Swifts, with their characteristic scream as they careen around the rooftops, are a beloved sign of spring to many in the UK, but where do they go in winter? Well, it’s a bit of a complex story, to which the short answer is, somewhere in Africa, but we’re still learning where and why. For a slightly longer answer, read on.

Between 2010 and 2016 the British Trust for Ornithology attached tiny geolocators to adult swifts to see where they go when they leave the UK. (Swifts only weigh 50g or less, so they had to be as small as possible!)

While not all swifts take the same route, following one bird’s journey gives an idea of just how intrepid they are. This particular swift left Cambridge on 23 July and travelled all the way down and around the west coast of Africa to make it to the Democratic Republic of the Congo (DRC) by 17 August. It stayed in the DRC until 9 December before flying all the way to the east coast of Africa, its home for the rest of December and most of January. It then began to make the journey back north, this time crossing the Sahara Desert on its way back to Cambridge for the spring.

This information raised the question of why swifts travel so much once they reach Africa. They may be following flying insects, but they are also known to respond to weather systems and use areas of warm and/or turbulent air, which may carry insects upward.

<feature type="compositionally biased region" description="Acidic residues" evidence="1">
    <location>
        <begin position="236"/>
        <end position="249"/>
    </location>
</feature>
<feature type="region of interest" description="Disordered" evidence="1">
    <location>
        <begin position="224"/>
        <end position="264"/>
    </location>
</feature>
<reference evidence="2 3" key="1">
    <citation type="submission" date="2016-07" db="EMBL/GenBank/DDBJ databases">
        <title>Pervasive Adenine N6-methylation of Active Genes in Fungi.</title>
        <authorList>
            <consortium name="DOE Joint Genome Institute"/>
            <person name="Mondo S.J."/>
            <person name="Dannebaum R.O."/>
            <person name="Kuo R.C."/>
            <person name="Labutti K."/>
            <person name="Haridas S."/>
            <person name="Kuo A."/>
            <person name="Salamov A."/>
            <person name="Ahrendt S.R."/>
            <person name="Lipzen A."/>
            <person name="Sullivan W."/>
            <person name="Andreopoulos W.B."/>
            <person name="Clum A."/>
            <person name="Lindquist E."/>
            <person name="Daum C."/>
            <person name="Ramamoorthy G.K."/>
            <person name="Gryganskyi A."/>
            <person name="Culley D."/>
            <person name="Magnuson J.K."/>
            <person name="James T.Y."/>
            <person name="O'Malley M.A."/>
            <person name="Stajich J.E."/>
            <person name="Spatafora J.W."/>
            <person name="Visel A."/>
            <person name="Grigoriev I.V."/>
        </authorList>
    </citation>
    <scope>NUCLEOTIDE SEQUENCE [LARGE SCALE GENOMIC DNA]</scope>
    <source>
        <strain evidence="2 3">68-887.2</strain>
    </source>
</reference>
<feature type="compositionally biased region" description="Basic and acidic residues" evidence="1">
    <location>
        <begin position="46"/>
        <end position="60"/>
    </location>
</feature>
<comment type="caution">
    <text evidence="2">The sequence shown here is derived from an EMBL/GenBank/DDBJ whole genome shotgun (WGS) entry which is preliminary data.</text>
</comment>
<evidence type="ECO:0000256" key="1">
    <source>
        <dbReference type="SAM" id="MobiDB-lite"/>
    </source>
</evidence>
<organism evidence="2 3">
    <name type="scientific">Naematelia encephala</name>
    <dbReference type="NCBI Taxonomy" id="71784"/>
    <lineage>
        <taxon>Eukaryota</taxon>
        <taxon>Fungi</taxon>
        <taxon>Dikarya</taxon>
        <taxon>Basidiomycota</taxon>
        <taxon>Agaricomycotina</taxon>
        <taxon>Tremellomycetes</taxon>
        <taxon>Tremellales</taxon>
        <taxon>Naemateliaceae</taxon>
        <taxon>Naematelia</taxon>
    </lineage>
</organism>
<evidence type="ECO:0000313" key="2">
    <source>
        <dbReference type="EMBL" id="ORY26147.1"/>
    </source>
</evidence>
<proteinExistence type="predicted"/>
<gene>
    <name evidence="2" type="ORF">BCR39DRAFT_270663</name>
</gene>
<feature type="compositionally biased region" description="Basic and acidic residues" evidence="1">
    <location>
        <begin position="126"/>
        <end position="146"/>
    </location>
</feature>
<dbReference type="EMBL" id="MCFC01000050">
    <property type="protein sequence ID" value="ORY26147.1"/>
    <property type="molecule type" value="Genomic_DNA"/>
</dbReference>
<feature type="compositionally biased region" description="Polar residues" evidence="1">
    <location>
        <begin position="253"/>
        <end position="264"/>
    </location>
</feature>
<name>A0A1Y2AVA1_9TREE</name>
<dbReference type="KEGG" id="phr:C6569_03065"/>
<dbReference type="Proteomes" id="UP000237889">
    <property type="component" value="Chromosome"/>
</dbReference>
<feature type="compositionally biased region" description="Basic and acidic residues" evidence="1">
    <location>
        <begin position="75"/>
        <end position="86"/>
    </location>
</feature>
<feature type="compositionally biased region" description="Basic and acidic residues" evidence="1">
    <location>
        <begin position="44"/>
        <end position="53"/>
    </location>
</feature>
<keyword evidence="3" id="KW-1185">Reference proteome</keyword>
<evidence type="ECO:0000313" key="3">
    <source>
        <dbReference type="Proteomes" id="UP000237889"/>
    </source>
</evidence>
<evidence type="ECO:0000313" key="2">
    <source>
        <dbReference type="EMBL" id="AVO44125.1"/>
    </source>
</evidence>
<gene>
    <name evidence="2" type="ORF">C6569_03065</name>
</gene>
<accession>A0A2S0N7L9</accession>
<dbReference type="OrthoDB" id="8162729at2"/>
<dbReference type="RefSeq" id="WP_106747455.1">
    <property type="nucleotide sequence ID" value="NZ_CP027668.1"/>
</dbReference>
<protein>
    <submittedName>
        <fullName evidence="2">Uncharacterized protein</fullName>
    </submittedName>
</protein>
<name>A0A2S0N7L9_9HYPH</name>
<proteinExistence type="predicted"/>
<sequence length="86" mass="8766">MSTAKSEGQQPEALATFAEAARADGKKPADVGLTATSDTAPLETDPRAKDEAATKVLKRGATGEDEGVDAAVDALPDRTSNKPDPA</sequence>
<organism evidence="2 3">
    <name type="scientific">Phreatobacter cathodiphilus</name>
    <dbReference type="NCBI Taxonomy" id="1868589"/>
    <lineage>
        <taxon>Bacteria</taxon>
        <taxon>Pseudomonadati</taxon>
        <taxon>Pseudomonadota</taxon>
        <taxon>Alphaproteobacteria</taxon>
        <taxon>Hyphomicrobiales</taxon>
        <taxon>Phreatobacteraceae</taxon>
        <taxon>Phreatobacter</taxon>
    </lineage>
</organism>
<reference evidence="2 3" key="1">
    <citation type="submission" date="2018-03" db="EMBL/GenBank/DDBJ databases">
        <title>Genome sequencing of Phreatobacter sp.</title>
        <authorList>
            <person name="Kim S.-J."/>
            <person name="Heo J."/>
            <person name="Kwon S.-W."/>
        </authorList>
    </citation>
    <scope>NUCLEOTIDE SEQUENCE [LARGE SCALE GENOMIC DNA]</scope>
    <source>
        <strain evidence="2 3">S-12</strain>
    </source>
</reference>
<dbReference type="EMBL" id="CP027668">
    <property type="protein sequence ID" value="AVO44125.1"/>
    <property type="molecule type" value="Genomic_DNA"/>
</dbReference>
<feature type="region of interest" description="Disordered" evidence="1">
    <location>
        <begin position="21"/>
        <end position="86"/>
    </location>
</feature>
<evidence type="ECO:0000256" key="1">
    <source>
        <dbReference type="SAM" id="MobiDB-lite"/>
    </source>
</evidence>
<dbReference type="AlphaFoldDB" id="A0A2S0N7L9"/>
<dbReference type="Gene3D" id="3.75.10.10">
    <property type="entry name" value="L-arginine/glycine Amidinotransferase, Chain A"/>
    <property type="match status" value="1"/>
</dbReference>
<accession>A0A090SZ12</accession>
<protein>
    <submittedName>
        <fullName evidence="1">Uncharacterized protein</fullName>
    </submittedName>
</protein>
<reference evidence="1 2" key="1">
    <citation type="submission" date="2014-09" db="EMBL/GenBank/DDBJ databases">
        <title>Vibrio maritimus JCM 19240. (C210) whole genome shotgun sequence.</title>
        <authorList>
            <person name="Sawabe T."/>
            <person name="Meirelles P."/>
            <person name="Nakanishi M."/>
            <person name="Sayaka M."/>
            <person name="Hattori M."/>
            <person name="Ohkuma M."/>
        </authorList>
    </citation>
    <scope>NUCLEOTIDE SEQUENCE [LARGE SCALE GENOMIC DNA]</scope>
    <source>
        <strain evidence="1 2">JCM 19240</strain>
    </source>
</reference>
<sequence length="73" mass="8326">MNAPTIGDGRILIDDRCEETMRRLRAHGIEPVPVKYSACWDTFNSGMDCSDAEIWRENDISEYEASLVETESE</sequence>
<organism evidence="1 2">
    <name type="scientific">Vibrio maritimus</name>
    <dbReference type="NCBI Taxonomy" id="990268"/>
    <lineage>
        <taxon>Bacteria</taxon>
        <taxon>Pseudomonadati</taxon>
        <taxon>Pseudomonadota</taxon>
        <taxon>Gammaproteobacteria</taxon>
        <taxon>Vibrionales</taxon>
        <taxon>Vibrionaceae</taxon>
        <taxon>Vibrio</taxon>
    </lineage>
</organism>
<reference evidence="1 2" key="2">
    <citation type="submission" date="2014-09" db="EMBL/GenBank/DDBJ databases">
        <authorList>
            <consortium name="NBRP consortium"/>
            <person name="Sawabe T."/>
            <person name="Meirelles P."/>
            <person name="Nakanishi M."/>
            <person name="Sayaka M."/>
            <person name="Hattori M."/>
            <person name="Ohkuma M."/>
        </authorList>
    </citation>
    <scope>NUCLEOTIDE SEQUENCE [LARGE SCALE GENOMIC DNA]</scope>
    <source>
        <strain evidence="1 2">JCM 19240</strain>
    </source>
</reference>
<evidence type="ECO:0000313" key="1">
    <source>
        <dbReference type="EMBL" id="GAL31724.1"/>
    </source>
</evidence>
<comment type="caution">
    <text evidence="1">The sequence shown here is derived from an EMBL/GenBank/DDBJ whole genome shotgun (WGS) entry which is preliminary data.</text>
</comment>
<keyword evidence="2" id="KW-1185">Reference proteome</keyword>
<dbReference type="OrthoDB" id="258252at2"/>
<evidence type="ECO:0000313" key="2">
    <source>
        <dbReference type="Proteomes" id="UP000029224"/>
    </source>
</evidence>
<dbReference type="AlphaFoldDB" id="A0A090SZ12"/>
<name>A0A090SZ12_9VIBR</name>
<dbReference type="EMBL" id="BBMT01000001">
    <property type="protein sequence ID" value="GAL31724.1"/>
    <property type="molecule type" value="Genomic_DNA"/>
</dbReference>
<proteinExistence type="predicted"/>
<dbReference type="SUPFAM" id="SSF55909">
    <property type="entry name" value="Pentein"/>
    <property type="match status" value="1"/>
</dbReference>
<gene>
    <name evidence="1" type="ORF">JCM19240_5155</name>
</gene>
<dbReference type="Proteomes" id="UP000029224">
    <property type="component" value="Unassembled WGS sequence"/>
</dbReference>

We don’t even know whether swifts come to land at any point during this time. We know that they nest during the summer months, but they can eat, mate and even sleep on the wing – it’s possible they are airborne for the whole of winter.

More than half of UK swifts have been lost since 1995, but without more data it’s hard to know why. Spending most of their lives in the air probably means they’re safe from deliberate human trapping, but whether their decline is mostly due to changing food sources or disappearing nesting sites (or something else entirely) is still a matter of debate.

A new mapping tool developed by the Royal Society for the Protection of Birds (RSPB) and partners is seeking to address this. Launched this year, the Swift Mapper app uses information provided by the public to identify where nest sites are. The data collected is then shared freely with a range of different organisations, from local councils to conservation groups. It details the locations of existing nest sites for protection, and it also suggests new nest site opportunities.

By adding your sightings, you can both help protect existing nest sites and show where we need more. You can also help by putting up a swift nest box.

Together we can learn why swift numbers are falling and how to lift them up once more.

For more information: www.swiftmapper.org.uk

Anna Feeney is PR Executive for the RSPB.